Can you bust four common fitness myths?

(Originally posted at acefitness.org)

By Jessica Matthews, MS, E-RYT

Myth 1: If you want to lose weight, only eat when you’re really hungry.

Truth: Regularly skipping meals like breakfast, or waiting until you’re famished to eat your next meal may seem like sure-fire ways to take in less calories throughout the day. However, more often than not, people with these sporadic eating habits often struggle with weight loss – as well as weight maintenance – because they feel more deprived leading them to make poorer food choices or simply overindulge the next time they eat.

What Can You Do: When it comes to losing weight and keeping it off, researchers for the National Weight Control Registry (NWCR) found that evenly spacing healthy food consumption throughout the entire day is a key aspect of success.

The findings of their research also show that when it comes to keeping weight off, breakfast is key, so make a plan to eat small, well-balanced “mini” meals every three to four hours throughout the day – starting with consistently eating in the morning. Studies show that people who eat breakfast tend to consume less dietary fat, snack less impulsively, and engage in slightly more physical activity than those who skip breakfast.

Eating at regular intervals throughout the day can not only help you with your weight loss efforts and maintenance, but it will also help you stay nourished, provide increased energy for physical activity (another critical component of weight loss and maintenance), and may result in fewer mood swings.

Myth 2: Drawing your belly button to your spine is the best way to protect your back from injury during exercise.

Truth: While the act of drawing the belly button toward the spine – also known as “hollowing out” or “drawing in” – does in fact activate the transverse abdominis (the deep musculature of the core), a growing body of research in recent years has found that the technique of drawing in can actually decrease stability in some situations.

What You Can Do: Instead of hollowing the abdominal wall by drawing your bellybutton toward your spine when you”re next exercising, simply activate and stiffen your abdominals – almost like you are about to be punched in the stomach. This contraction is called bracing, and it activates all of the major muscles that girdle the spine (e.g. transverse abdominis, rectus abdominis, internal and external obliques, erector spinae, quadratus lumborum, multifidi) helping to enhance the stability of the spine and also improve performance.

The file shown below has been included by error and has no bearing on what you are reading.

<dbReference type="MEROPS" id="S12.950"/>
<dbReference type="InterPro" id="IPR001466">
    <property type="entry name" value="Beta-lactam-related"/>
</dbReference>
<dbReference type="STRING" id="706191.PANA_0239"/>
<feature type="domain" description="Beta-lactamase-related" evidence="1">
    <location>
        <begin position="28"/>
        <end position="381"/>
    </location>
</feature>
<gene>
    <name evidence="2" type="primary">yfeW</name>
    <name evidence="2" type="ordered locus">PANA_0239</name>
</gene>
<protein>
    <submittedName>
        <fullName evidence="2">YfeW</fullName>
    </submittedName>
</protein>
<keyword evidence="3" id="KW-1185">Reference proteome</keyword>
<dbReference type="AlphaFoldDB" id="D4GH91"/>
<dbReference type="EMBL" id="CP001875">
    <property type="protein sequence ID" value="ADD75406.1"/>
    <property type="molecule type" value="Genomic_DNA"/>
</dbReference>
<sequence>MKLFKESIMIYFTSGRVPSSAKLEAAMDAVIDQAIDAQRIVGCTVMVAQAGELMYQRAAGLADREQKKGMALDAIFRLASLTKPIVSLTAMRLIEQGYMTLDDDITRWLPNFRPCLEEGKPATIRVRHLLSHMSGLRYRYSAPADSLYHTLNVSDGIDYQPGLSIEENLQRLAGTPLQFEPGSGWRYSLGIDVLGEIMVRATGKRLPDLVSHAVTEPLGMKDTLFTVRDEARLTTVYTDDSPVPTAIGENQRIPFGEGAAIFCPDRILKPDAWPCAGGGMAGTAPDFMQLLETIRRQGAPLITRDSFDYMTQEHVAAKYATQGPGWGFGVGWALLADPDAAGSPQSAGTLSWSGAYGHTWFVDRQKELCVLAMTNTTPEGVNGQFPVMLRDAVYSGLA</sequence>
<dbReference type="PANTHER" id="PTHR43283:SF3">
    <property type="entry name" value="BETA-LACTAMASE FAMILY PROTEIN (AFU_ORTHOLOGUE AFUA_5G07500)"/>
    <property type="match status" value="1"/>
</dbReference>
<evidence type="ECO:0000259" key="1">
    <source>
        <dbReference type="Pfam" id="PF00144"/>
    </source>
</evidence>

Myth 3: The more you sweat, the more calories you burn.

Truth: Sweating is the process your body uses to maintain its normal temperature. Essentially, you begin to sweat when your body starts to store heat because your body experiences a cooling effect when sweat evaporates. How much (or little) you sweat does not correlate with how many calories you are expending.

What You Can Do: When it comes to the number of calories burned, duration (how long you work out) and intensity (how hard you work out) are what matters, so resist the temptation to gauge the effectiveness of your workout solely based on how much you sweat.

Myth 4: Being skinny means you’re fit and healthy.

Truth: Although some individuals are genetically able to maintain a healthy weight without exercising or watching what they eat, sporting a thin frame does not necessarily protect anyone from the health risks that come along with poor nutrition and a sedentary lifestyle. In fact, the findings of one study indicate that healthy weight individuals who are inactive actually have higher rates of disease and death than obese individuals who regularly participate in physical activity.

What You Can Do: Focus on more than just the number displaying on the scale. To understand the complete picture of your health, fitness and wellness, you may want to first consult the professionals.

When it comes to general health, consider talking to your doctor to evaluate your health risks – blood pressure, cholesterol levels, etc.

When it comes to exercise, working with a personal trainer is a great way to gauge your current level of fitness via assessing body composition, which measures percentage of body fat, along with other physiological assessments like muscular strength, flexibility, cardio-respiratory fitness, etc. Working with a personal trainer will also help you get started on a path to adopting a more active lifestyle, especially if you’re not already physically active.